Mahindra XUV700 Review: The Slingshot XUV!

We get our first taste of the Mahindra XUV700 AX7 at the carmaker’s state-of-the-art testing facility

Words: Neeraj Padmakumar

Mahindra has launched the XUV 700 in India, leaving the entire industry awestruck with the price tags. We put this SUV to rigorous testing at the MSPT, the proving ground where it was originally tested and crafted to perfection. I got to drive three different variants of the vehicle here- XUV 700 AX7 diesel, AX7 petrol, and a really short stint with an AWD-equipped variant which could be based on the AX7. Here are all your answers.

What Is It?

Mahindra XUV 700 slots in as the modern-day replacement for the XUV 500, one of the hugely popular nameplates from the manufacturer. It has quite a number of things that essentially give it an upper hand over the aged predecessor. There are two different trim series for the XUV 700, which further draws it closer to the XUV 500 territory in terms of pricing and kit-levels. Mahindra has given the XUV 700 absolutely disruptive pricing, more of which could be found in our previous story. The prices of just the AX3 and AX5 are known yet. However, it was the fully loaded AX7 that we put to test at the M&M proving ground.

Mahindra XUV700 vs XUV 500
Mahindra XUV700 vs XUV 500


Mahindra XUV700 is underpinned by an all-new monocoque platform. The vehicle measures 4695 mm in length, 1890 mm in breadth, 1755 mm in height, and has a wheelbase of 2750 mm. While the width remains the same as that of the XUV 500, the new vehicle is 110mm longer than its predecessor with 50 mm hike in the wheelbase as well. It however stands 30mm shorter than the 500. Mahindra has not revealed the exact ground clearance of XUV 700. From my rendezvous with the car, I can easily assure you that it has a ground clearance quite befitting for an SUV (Forget figures for now!).

The bumpers and overhangs have been designed keeping terrain-handling in mind. The XUV 700 has approach, departure, and ramp over angles of 22.6, 24, and 20.7 degrees respectively. These proved to be quite confidence-inspiring and usable on the simulated off-road track at MSPT.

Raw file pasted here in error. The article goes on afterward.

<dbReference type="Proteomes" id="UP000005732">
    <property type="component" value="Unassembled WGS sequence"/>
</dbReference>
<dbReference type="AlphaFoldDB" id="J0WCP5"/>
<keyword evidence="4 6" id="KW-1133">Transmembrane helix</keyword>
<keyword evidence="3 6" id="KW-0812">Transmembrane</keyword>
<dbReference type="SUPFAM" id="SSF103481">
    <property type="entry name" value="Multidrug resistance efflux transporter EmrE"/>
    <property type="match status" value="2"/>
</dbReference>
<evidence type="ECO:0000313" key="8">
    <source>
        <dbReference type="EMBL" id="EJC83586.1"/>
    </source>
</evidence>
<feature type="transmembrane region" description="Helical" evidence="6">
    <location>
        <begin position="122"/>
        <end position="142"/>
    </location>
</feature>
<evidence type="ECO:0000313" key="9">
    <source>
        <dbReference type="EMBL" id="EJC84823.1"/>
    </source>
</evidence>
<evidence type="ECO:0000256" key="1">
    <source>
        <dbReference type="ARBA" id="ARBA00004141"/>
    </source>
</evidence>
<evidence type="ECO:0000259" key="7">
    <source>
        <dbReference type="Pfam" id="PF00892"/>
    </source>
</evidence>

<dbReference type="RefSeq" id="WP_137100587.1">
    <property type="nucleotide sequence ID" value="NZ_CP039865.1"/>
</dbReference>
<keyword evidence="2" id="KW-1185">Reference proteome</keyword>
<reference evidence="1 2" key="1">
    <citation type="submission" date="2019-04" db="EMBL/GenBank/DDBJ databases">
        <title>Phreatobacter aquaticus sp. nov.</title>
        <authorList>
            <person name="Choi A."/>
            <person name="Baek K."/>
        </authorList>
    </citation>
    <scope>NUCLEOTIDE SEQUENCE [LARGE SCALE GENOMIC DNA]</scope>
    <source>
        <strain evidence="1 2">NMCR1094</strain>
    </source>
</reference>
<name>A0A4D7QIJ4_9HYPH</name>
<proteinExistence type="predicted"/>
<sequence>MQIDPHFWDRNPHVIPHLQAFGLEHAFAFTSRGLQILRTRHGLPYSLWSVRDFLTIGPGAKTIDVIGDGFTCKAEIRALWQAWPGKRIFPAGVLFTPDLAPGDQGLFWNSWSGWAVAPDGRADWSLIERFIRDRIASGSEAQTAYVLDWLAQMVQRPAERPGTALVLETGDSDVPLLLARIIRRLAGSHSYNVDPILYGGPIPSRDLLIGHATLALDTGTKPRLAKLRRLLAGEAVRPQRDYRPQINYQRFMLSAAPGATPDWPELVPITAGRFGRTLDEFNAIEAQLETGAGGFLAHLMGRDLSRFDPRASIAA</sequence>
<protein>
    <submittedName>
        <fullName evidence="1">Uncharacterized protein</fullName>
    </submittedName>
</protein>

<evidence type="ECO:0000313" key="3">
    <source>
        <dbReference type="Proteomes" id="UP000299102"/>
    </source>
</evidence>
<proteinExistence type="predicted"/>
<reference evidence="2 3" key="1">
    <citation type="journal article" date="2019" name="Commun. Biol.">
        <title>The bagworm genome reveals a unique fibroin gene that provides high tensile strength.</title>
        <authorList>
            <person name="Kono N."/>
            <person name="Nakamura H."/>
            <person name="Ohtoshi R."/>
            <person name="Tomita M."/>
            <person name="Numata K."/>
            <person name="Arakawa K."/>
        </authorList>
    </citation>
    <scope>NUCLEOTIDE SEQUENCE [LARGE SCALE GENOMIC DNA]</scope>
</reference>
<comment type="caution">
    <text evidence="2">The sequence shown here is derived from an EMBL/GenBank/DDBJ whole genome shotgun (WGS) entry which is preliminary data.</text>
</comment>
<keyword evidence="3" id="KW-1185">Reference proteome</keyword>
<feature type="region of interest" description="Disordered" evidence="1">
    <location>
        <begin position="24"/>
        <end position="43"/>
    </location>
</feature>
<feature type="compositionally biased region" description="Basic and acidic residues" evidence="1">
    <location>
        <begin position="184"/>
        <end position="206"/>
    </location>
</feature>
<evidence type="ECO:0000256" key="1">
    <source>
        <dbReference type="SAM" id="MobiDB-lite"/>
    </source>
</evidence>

Mahindra XUV700 blue and black


The XUV700 gets a contemporary design that clearly depicts its rich lineage. The Mahindra design team has been successful in drawing it close to the popular XUV 500 in terms of the root level design, even while infusing massive waves of post-modern aesthetics and hi-fi styling into the overall shape. This deserves immense appreciation as not doing so would have made this vehicle an ‘absolute stranger’ to most prospective customers.

Mahindra wanted this SUV to have a ‘sharply focussed design’. They made it a point to stick to this all the way from the early sketches to the final product. The XUV 700 has some major design highlights to flaunt, including a few segment-firsts. The fascia looks quite sci-fi and action-ready with the clear-view LED headlamps, long C shaped DRLs, large Mahindra signature 6 slat/ 7 slot grille which houses the brand’s all-new visual identity (The XUV 700 is the first vehicle to get the new logo), and a handsome bumper that neatly houses the LED fog lamps and cornering lamps.

The silhouette resembles that of the XUV 500 in a few areas of design and deviates sharply in the others. The key highlight here is the ‘Smart Door Handles’ that pop out from the SUV’s brawn only when it is unlocked. You guessed it right- this is similar to what we have seen on the Land Rover Velar, new Disco Sport, and the Evoque (Porsches, Lamborghinis and the list goes on!). Obviously, packing these into a sub- 30 lakh car demands some compromising reworks. The XUV 700’s smart door handles are quite fancy, but demand you to use a ‘press’ as a trigger instead of the ‘touch’ you have been used to, on the high-end cars- Quite forgivable an offense going by the segment that this vehicle falls into. In addition to the visual flair, these handles also contribute to the overall aerodynamics of the car. The XUV 700 gets 18-inch (R18) alloy wheels shod with 235/60 rubber.

Mahindra XUV700 review

The rear design is quite eye-pleasing. Our test car in a magnificent shade of Blue looked quite handsome from the rear, Mahindra seems to have nailed the tailgate design, which by the way is made of plastic! The manufacturer claims that using plastic for building the tailgate has had no impact on the structural rigidity, but has instead reduced the overall weight by quite a few kilos. Going by the construction of this chassis, it is hard to disbelieve this ‘no safety-loss’ claim. The arrowhead LED tail lamps look magnificent too. Interestingly there are no ‘faux exhaust tips on the rear bumper’, as is the current trend, which I personally feel to be something laudable.